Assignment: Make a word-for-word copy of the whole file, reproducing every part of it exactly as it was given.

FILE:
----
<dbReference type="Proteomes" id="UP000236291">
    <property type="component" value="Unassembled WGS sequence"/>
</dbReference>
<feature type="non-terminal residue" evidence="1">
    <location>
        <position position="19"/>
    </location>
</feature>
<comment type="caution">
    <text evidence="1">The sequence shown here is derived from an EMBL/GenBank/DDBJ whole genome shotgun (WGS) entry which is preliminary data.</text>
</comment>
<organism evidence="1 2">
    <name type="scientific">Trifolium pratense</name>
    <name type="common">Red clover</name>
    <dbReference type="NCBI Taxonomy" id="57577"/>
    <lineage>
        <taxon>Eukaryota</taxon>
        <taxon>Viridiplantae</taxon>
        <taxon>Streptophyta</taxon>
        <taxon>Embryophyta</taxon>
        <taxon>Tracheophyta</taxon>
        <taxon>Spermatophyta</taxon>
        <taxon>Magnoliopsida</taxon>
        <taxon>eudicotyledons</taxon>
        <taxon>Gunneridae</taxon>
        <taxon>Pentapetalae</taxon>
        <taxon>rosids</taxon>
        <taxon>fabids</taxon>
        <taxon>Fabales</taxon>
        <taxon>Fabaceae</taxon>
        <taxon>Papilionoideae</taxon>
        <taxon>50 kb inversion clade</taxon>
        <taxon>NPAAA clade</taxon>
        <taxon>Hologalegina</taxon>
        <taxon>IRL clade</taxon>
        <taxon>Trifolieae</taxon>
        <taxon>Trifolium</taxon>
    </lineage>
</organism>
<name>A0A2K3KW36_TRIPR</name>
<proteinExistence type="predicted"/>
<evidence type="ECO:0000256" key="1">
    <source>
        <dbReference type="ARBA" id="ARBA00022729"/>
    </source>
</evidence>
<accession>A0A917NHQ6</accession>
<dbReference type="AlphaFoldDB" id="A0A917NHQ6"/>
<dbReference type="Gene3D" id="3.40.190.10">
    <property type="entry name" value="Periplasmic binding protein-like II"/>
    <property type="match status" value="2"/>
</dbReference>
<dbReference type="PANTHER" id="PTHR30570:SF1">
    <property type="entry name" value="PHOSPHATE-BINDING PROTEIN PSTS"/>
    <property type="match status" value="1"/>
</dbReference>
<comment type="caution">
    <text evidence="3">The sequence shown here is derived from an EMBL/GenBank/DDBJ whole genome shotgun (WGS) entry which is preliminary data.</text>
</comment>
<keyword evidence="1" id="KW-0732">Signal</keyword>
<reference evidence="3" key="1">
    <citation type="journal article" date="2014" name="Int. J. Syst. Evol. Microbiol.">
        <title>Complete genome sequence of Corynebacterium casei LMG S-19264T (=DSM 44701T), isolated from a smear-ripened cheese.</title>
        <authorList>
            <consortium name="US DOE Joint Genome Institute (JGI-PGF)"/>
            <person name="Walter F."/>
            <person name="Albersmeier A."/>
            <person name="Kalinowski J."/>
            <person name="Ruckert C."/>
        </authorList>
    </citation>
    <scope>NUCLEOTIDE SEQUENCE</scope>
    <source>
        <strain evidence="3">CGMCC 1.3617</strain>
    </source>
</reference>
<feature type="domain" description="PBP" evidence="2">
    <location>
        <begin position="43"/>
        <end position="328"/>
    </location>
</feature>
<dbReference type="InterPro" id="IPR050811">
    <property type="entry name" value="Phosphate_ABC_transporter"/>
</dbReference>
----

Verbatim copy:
<dbReference type="Proteomes" id="UP000236291">
    <property type="component" value="Unassembled WGS sequence"/>
</dbReference>
<feature type="non-terminal residue" evidence="1">
    <location>
        <position position="19"/>
    </location>
</feature>
<comment type="caution">
    <text evidence="1">The sequence shown here is derived from an EMBL/GenBank/DDBJ whole genome shotgun (WGS) entry which is preliminary data.</text>
</comment>
<organism evidence="1 2">
    <name type="scientific">Trifolium pratense</name>
    <name type="common">Red clover</name>
    <dbReference type="NCBI Taxonomy" id="57577"/>
    <lineage>
        <taxon>Eukaryota</taxon>
        <taxon>Viridiplantae</taxon>
        <taxon>Streptophyta</taxon>
        <taxon>Embryophyta</taxon>
        <taxon>Tracheophyta</taxon>
        <taxon>Spermatophyta</taxon>
        <taxon>Magnoliopsida</taxon>
        <taxon>eudicotyledons</taxon>
        <taxon>Gunneridae</taxon>
        <taxon>Pentapetalae</taxon>
        <taxon>rosids</taxon>
        <taxon>fabids</taxon>
        <taxon>Fabales</taxon>
        <taxon>Fabaceae</taxon>
        <taxon>Papilionoideae</taxon>
        <taxon>50 kb inversion clade</taxon>
        <taxon>NPAAA clade</taxon>
        <taxon>Hologalegina</taxon>
        <taxon>IRL clade</taxon>
        <taxon>Trifolieae</taxon>
        <taxon>Trifolium</taxon>
    </lineage>
</organism>
<name>A0A2K3KW36_TRIPR</name>
<proteinExistence type="predicted"/>
<evidence type="ECO:0000256" key="1">
    <source>
        <dbReference type="ARBA" id="ARBA00022729"/>
    </source>
</evidence>
<accession>A0A917NHQ6</accession>
<dbReference type="AlphaFoldDB" id="A0A917NHQ6"/>
<dbReference type="Gene3D" id="3.40.190.10">
    <property type="entry name" value="Periplasmic binding protein-like II"/>
    <property type="match status" value="2"/>
</dbReference>
<dbReference type="PANTHER" id="PTHR30570:SF1">
    <property type="entry name" value="PHOSPHATE-BINDING PROTEIN PSTS"/>
    <property type="match status" value="1"/>
</dbReference>
<comment type="caution">
    <text evidence="3">The sequence shown here is derived from an EMBL/GenBank/DDBJ whole genome shotgun (WGS) entry which is preliminary data.</text>
</comment>
<keyword evidence="1" id="KW-0732">Signal</keyword>
<reference evidence="3" key="1">
    <citation type="journal article" date="2014" name="Int. J. Syst. Evol. Microbiol.">
        <title>Complete genome sequence of Corynebacterium casei LMG S-19264T (=DSM 44701T), isolated from a smear-ripened cheese.</title>
        <authorList>
            <consortium name="US DOE Joint Genome Institute (JGI-PGF)"/>
            <person name="Walter F."/>
            <person name="Albersmeier A."/>
            <person name="Kalinowski J."/>
            <person name="Ruckert C."/>
        </authorList>
    </citation>
    <scope>NUCLEOTIDE SEQUENCE</scope>
    <source>
        <strain evidence="3">CGMCC 1.3617</strain>
    </source>
</reference>
<feature type="domain" description="PBP" evidence="2">
    <location>
        <begin position="43"/>
        <end position="328"/>
    </location>
</feature>
<dbReference type="InterPro" id="IPR050811">
    <property type="entry name" value="Phosphate_ABC_transporter"/>
</dbReference>